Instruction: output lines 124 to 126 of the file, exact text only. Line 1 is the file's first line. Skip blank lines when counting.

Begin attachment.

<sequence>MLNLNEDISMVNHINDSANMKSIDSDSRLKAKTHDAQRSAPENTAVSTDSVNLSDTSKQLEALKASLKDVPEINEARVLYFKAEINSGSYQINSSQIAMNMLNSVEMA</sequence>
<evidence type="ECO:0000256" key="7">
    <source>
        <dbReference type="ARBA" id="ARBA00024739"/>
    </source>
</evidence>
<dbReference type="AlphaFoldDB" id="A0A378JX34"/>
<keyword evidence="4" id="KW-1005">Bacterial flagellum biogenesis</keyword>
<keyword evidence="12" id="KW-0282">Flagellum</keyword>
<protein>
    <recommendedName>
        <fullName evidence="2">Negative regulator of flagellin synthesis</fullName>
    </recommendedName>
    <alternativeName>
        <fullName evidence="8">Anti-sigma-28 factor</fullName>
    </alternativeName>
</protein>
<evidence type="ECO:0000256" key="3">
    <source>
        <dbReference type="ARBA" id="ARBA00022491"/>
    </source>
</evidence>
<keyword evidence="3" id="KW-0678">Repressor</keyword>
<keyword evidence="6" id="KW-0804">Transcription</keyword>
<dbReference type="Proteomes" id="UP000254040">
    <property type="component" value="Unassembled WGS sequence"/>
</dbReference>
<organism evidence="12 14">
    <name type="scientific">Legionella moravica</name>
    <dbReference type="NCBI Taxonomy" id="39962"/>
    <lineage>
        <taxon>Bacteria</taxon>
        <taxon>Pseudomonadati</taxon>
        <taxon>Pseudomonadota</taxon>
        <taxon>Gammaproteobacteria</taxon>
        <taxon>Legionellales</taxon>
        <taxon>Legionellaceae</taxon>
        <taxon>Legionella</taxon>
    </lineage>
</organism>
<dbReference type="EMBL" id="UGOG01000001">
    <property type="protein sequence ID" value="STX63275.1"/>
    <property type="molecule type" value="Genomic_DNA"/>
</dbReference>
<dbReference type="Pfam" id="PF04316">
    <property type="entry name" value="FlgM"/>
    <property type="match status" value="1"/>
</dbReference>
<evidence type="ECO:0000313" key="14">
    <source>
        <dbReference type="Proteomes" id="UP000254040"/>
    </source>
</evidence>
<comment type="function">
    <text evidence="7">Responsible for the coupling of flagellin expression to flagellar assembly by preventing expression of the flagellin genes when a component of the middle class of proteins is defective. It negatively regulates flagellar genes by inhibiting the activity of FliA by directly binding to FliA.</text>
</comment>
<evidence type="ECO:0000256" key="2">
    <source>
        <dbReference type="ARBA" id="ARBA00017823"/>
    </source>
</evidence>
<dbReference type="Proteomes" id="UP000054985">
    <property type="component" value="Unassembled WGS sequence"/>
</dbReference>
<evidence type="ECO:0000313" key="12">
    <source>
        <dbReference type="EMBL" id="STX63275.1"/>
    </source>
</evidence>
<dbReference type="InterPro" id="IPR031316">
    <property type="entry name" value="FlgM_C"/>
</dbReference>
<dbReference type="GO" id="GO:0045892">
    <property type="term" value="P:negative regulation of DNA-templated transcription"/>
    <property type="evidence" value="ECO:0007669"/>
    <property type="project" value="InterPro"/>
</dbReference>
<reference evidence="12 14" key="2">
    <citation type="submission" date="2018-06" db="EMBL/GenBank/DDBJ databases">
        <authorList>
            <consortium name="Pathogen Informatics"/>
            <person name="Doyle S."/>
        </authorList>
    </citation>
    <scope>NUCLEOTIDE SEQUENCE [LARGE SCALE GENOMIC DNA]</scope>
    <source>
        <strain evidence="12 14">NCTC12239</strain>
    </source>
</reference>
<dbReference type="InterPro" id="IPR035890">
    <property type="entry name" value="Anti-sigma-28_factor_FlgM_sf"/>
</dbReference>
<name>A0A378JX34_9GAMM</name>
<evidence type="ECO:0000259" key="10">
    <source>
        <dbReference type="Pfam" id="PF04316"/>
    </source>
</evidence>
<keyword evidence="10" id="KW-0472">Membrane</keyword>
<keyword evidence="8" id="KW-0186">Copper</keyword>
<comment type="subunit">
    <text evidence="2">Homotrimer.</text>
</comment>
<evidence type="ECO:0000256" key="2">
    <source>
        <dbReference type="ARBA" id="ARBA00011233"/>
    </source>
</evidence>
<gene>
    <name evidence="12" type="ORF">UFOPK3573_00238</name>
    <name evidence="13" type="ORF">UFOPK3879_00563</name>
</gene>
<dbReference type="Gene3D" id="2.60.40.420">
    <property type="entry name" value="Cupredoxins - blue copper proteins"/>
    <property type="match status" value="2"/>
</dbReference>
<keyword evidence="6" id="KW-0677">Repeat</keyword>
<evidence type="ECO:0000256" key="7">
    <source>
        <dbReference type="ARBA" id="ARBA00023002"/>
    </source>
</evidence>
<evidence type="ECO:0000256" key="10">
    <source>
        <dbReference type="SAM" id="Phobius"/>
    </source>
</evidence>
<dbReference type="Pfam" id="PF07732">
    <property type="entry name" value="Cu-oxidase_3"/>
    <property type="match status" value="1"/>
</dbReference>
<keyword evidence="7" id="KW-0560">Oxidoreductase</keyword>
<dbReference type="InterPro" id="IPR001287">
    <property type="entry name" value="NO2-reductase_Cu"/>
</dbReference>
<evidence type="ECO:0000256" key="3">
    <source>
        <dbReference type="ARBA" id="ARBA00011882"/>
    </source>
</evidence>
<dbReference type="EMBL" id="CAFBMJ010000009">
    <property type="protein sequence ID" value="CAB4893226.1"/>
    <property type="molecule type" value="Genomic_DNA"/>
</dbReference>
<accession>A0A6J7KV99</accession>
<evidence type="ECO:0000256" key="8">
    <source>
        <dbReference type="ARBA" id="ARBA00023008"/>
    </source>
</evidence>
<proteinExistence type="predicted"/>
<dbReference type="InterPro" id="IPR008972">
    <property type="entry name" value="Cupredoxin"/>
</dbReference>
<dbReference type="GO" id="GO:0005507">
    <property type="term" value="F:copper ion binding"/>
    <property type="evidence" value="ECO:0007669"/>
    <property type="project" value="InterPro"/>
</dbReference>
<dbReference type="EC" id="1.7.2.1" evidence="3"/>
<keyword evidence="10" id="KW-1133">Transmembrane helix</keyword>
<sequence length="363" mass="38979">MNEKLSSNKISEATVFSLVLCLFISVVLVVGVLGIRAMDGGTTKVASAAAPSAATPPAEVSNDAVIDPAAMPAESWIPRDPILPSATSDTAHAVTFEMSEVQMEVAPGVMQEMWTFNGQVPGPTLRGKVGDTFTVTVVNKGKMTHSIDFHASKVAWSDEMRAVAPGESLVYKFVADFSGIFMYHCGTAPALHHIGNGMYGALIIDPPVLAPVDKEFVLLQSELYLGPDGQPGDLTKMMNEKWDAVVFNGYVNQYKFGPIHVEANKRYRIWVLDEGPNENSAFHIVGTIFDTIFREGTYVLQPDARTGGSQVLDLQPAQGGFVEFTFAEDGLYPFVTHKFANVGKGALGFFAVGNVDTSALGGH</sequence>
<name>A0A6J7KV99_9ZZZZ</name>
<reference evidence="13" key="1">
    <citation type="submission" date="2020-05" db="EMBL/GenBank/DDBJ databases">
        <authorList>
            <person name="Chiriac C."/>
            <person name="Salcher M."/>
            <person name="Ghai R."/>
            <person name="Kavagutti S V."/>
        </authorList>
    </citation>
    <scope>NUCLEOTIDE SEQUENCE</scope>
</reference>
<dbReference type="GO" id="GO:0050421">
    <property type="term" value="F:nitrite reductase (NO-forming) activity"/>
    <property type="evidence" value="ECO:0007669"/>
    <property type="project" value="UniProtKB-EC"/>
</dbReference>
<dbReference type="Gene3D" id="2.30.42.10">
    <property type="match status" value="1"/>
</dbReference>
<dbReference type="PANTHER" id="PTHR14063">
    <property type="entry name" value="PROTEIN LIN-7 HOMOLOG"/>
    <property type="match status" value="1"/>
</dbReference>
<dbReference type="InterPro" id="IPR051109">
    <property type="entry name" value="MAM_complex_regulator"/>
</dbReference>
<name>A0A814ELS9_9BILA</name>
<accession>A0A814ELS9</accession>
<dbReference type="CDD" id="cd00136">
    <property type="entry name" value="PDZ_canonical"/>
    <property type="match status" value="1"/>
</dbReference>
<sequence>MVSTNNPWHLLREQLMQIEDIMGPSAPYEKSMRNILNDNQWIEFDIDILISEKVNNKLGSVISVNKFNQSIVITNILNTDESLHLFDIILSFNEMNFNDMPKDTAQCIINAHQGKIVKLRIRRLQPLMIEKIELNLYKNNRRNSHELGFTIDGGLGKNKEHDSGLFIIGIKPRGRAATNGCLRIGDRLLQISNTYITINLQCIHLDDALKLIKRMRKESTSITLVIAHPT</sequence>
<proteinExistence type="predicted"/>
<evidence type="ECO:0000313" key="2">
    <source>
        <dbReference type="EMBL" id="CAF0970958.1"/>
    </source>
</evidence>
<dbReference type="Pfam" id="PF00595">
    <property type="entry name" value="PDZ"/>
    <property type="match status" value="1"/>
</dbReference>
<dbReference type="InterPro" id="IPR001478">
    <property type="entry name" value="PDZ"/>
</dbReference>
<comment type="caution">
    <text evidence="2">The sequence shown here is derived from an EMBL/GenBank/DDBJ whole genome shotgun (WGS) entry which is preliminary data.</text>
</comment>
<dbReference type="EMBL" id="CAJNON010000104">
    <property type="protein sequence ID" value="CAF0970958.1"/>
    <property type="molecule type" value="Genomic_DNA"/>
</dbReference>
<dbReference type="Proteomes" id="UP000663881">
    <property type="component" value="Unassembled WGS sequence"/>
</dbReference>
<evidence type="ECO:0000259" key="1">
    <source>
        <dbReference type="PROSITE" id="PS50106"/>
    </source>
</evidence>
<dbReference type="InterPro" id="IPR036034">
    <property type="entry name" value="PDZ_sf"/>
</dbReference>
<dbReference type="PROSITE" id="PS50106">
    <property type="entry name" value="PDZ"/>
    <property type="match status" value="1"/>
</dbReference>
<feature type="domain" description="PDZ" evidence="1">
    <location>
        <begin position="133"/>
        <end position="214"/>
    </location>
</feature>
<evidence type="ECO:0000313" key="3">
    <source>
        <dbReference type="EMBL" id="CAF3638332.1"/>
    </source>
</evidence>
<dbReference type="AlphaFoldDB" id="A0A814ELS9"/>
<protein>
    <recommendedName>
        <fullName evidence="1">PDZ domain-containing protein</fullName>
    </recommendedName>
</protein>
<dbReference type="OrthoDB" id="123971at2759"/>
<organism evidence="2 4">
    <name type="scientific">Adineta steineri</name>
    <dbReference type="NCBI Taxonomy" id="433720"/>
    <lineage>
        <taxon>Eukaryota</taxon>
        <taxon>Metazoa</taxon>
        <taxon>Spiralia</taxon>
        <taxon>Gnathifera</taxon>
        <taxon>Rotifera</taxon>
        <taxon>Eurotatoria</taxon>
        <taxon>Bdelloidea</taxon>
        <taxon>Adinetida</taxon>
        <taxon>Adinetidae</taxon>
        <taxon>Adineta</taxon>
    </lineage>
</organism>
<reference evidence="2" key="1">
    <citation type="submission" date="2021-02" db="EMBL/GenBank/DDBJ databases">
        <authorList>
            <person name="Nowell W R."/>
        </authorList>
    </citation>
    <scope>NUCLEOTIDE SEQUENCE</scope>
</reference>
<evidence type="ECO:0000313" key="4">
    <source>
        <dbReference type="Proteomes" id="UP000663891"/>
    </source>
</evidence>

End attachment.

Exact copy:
    <source>
        <dbReference type="SAM" id="Phobius"/>
    </source>